Closing of Union Hospital already causing a concern in Lynn

LYNN — The impending closure of Union Hospital is already having a negative impact on the availability of ambulance service for medical call response in the city, according to the Lynn Fire Department.

Lynn Fire Capt. Joseph Zukas said with an increasing amount of the city’s ambulance transports being diverted to Salem Hospital, the emergency room there is already overcrowded and he doesn’t believe the new ER being built on the Salem campus will have the capacity for patients it will see when Union Hospital closes.

Union Hospital is scheduled to close in May 2020, which will coincide with the opening of a new medical village on the site. The new facility will have urgent care services, but the city will no longer have an emergency room after the hospital’s closure.

The Department of Public Health approved a $180 million expansion of North Shore Medical Center (NSMC) in 2016 that will close Union and move the beds to a new Salem campus. The medical facilities in Lynn and Salem are part of Partners Healthcare.

“I don’t think people are fully prepared for it,” said Zukas, the city’s emergency medical services (EMS) director. “The new emergency room at Salem Hospital cannot handle what both facilities handle right now. I definitely think it’s going to impact the citizens in a negative way.”

Zukas said the majority of ambulance transports are diverted to Salem Hospital because paramedics or EMTs feel there are better services for the patient. Union’s operating rooms closed last spring and there isn’t a maternity ward. Additional services will move over to Salem when its expansion is completed in October.

Last year, 63 percent of ambulance transports went to Salem Hospital. Only 30 percent went to Union with the remainder going to other hospitals in the area. The number of calls diverted are even higher this year, as last month, 79 percent of transports went to Salem Hospital. In 2013, when Lynn had more medical capabilities, the majority, or 53 percent of transports went to Union Hospital and 39 percent went to Salem, according to Zukas.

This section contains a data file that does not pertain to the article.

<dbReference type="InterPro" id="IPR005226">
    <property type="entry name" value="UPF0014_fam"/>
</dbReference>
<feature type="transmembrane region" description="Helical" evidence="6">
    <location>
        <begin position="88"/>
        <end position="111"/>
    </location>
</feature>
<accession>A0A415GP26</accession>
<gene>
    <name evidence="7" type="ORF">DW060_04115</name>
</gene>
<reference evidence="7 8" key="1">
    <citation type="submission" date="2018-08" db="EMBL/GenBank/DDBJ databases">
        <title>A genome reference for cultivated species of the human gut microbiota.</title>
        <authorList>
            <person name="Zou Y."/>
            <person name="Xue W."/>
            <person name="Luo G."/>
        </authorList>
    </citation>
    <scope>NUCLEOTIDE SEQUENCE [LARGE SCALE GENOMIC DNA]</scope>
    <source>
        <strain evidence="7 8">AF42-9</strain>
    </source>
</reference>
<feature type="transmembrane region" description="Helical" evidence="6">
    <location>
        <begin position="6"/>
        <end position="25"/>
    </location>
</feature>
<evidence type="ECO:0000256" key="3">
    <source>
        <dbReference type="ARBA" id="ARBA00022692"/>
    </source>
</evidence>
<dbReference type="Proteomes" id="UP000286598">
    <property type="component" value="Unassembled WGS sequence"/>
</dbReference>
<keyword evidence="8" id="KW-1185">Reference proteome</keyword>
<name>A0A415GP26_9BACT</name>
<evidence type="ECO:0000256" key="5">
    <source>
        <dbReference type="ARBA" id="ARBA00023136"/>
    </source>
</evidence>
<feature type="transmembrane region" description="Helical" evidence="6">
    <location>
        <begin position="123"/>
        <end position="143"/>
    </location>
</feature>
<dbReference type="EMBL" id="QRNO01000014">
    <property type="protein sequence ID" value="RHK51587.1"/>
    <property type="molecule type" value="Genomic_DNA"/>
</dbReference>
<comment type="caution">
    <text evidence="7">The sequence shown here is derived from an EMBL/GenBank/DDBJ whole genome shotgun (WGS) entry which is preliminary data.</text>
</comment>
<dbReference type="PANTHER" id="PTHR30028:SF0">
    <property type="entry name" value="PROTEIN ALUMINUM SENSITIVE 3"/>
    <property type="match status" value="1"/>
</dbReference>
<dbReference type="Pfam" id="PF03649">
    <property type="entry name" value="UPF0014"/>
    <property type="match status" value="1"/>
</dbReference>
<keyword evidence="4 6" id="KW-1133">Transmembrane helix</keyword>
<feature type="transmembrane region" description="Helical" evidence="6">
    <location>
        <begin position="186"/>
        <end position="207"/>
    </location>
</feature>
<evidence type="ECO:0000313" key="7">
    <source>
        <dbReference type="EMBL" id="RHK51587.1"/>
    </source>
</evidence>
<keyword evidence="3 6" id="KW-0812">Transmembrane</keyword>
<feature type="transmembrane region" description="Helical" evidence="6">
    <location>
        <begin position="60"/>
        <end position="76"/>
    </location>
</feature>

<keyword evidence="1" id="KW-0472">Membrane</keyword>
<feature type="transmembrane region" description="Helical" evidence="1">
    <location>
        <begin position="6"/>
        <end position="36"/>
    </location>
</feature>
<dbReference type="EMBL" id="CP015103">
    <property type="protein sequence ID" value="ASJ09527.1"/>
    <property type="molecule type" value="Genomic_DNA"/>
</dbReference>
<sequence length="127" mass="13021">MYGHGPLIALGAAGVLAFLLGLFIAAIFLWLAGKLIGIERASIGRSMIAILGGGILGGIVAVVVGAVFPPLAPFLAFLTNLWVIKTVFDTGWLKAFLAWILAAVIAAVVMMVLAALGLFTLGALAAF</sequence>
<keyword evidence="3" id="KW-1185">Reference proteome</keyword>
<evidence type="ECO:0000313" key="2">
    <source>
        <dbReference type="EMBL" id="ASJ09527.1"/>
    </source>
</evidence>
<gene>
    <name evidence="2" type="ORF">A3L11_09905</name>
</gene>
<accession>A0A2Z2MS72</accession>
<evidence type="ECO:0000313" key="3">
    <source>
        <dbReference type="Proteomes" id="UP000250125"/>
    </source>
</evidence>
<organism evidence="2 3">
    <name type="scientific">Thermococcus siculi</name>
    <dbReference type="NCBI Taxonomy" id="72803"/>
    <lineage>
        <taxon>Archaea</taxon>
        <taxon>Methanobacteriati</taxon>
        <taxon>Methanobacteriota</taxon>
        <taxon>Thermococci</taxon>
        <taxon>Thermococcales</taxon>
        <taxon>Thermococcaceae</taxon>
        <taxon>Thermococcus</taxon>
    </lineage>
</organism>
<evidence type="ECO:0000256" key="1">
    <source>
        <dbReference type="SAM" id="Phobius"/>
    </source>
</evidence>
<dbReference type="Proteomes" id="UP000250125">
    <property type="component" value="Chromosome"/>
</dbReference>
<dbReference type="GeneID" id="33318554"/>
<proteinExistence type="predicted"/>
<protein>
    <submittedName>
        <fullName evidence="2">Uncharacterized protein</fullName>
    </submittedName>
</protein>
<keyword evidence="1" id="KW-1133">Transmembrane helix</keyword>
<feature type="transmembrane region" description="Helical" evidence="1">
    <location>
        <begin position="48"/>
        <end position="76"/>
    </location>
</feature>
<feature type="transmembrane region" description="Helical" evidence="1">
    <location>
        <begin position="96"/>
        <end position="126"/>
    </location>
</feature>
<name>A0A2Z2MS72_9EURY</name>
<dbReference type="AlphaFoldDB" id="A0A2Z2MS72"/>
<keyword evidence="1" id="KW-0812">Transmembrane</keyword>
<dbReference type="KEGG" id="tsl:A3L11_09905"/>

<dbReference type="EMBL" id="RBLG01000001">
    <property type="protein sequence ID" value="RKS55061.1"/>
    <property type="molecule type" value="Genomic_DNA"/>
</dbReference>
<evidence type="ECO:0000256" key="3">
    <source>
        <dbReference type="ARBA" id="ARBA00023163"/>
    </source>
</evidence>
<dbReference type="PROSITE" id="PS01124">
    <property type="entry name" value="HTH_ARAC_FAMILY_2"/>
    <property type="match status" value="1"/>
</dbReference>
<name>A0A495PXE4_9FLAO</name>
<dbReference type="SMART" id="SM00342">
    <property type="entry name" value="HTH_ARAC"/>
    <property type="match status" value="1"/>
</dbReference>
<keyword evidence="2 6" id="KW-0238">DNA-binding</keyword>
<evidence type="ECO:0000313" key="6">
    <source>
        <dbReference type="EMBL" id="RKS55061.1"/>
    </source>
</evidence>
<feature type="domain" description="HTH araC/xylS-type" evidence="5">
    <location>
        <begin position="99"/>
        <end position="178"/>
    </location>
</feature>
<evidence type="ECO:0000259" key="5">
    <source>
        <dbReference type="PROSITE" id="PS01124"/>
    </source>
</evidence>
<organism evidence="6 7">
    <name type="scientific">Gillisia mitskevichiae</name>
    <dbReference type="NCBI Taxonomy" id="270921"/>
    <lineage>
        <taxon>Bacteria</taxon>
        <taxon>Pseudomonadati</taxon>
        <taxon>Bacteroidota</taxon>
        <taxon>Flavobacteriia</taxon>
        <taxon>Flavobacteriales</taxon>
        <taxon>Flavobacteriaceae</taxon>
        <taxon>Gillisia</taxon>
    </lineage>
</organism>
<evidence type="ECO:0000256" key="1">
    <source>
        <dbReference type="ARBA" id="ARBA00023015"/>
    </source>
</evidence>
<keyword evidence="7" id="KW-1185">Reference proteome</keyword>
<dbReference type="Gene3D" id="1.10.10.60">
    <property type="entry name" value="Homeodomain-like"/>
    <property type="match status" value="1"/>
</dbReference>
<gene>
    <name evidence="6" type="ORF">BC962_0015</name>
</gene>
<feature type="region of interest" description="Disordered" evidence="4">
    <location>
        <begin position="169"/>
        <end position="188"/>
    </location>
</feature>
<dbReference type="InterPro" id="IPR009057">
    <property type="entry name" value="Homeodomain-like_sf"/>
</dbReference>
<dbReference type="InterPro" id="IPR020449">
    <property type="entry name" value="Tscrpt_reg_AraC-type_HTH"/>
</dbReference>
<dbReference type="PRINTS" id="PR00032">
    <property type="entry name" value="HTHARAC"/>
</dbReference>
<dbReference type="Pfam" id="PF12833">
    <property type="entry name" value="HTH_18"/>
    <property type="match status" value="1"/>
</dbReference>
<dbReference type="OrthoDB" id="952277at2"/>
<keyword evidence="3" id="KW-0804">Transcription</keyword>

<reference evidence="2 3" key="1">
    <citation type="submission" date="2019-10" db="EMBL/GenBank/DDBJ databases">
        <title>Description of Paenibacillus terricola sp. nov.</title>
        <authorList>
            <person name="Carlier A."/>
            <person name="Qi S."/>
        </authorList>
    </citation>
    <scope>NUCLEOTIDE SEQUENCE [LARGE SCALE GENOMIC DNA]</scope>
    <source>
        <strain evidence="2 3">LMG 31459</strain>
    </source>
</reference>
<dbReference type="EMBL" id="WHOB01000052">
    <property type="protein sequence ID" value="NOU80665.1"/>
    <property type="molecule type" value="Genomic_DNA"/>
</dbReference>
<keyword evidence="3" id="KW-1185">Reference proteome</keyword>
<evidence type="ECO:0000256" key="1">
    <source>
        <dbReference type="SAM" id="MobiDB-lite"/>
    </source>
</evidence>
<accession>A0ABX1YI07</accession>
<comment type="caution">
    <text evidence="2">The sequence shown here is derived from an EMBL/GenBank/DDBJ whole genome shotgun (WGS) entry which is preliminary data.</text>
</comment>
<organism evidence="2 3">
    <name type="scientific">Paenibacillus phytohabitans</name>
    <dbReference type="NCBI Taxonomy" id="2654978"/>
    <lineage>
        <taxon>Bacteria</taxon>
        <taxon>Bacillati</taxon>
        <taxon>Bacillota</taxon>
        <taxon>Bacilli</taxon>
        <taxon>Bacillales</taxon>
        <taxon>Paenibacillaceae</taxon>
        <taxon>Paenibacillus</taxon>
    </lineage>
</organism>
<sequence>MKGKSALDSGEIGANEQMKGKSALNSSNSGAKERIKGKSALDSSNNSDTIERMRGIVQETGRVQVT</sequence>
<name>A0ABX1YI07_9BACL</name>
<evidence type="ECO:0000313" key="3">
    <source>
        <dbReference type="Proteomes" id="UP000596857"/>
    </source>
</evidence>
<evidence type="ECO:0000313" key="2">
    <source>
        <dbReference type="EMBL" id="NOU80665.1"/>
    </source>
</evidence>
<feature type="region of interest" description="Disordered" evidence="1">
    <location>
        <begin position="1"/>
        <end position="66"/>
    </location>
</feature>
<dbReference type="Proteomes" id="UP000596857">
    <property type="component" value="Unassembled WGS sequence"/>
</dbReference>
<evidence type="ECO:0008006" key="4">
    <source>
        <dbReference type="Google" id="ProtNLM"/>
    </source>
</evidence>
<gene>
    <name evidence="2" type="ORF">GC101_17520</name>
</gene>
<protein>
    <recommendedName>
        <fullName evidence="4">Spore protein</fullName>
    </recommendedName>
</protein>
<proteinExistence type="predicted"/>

With the majority of calls getting diverted to Salem, Zukas said that means the city’s ambulances take a longer time to get back in service after taking a patient to the hospital. There’s often traffic and a trip to Salem means a longer commute to the hospital and a longer trip to get back to Lynn, meaning those ambulances are not able to respond to medical emergencies as quickly, he said.

The city has five ambulances in service: Lynn Fire Medic 1, which provides ambulance service and fights fires, and four contracted through Atlantic Ambulance. Zukas said Atlantic provides additional equipment if needed, but if that ambulance is coming from another city, such as downtown Peabody, it’s not in service quickly either.

In Lynn, 65 to 70 percent of 911 calls are medical-related. Lynn Fire is first on the scene, as the nearest fire station responds, with a goal of arriving in four minutes. An ambulance looks to arrive in seven minutes. All firefighters have to be trained as first responders, or EMTs, and some are also paramedics, a higher level of training. Their role is to assess and stabilize the patient until an ambulance arrives.